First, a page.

Now it's certainly easy to criticize the Israelites and their hostile reaction, particularly with our unique benefit of hindsight. Certainly we wouldn't look to push Jesus off a cliff if He were to appear today would we? Or in keeping up with modern day vernacular and department of severely worn-out cliches, surely we would never "throw Jesus under the bus".
Yet if we were to carefully examine our choices and decisions, we would have to agree that at times we try to shape or even manipulate Jesus and His law to our liking and preference as opposed to following His law so that we may be made one with Him. Do you know any Pro-Choice Catholics? How about those Catholics who are in favor of Capital Punishment? The Church's stance on these issues consistently underscore inclusion and respect as reflected in the sanctity of all human life, just as Jesus did on that fateful day.
We're constantly presented with the opportunity to embrace this notion of inclusion and acceptance in our daily lives. The high school in my neighborhood recently offered up a rendition of the ground-breaking Broadway Musical "Rent". Viewed as edgy and controversial when first introduced in 1994, these high schoolers should be applauded for taking on a project of such depth and complexity. But make no mistake, the prevailing theme of "Rent" is about so much more than coping with AIDS or sexual orientation; it's about acceptance, the kind of acceptance that can only be achieved through the outpouring of love. Each character struggles to find their way, and with the help of one another they stumble and stagger along life's journey together, accepting their fate buoyed by faith in each other and faith in their own hazy identities. This message must come to life and echo far beyond the eastern outskirts of Avenue C, affectionately known as "Loisaida Ave." in the local denizen's loosely translated Spanglish take on the Lower East Side of Manhattan where the young cast of "Rent" set out to find their way.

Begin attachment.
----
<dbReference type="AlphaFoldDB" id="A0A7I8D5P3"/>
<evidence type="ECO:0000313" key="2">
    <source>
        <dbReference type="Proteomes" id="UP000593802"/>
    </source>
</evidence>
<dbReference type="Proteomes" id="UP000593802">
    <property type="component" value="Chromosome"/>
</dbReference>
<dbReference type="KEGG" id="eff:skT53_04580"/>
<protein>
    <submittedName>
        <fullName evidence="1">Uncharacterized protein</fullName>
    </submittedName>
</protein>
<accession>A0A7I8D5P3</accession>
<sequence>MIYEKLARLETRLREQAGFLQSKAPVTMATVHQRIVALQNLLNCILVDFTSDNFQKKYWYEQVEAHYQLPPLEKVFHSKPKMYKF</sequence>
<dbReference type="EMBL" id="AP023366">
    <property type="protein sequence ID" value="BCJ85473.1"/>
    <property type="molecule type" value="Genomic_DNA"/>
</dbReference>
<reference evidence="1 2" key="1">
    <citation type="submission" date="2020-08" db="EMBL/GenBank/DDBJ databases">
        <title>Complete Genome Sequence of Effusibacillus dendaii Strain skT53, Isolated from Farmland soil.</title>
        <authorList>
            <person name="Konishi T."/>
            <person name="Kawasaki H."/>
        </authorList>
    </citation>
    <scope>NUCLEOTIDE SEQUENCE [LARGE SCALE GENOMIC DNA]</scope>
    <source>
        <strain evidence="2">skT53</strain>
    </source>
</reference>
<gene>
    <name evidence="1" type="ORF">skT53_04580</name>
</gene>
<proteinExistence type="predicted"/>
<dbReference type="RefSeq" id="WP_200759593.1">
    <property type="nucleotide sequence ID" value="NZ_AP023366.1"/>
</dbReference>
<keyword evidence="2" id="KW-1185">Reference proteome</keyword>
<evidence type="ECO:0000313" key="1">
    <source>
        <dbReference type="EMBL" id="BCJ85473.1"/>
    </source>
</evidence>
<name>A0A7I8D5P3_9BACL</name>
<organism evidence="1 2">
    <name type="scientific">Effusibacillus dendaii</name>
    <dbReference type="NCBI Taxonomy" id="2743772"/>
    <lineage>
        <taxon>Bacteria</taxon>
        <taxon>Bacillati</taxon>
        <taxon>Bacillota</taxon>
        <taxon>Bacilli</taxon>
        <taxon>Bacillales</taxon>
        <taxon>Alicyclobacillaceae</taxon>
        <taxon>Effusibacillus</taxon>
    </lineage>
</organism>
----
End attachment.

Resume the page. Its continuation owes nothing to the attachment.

The challenge as always is to exist and thrive in the day-to-day life despite the fact that we are made for and destined to live in eternity with God. How can this be done you might ask? St. Paul in his letter to the Corinthians suggests that it can only be done through love, which is more important that any other gift or talent that we may possess:
"For if I have the gift of prophecy, and comprehend all mysteries and all knowledge, if I have all faith so as to move mountains, but do not have love, I am nothing"
Those of you who have recently borne witness to the Sacrament of Marriage might recognize this passage. Oftentimes referred to as the "Wedding Reading" (1 Corinthians 12:31 - 13:13) young couples choose this scriptural text in order to underscore the love that in essence takes two people and makes them one ("...it bears all things, believes all things, hopes all things, endures all things").
In so many respects, love is a challenge. It's complicated. It seeks out others rather than remaining insular or comfortable.
But one thing is for sure: God is love. As we seek Him out in all people and all encounters, we too can become the embodiment of love. Not perfect, but that's OK.
From love all else flows. God's message resonates now as strongly as it always has: "Love one another as I have loved you".
A perfect example of perfect love in an imperfect world.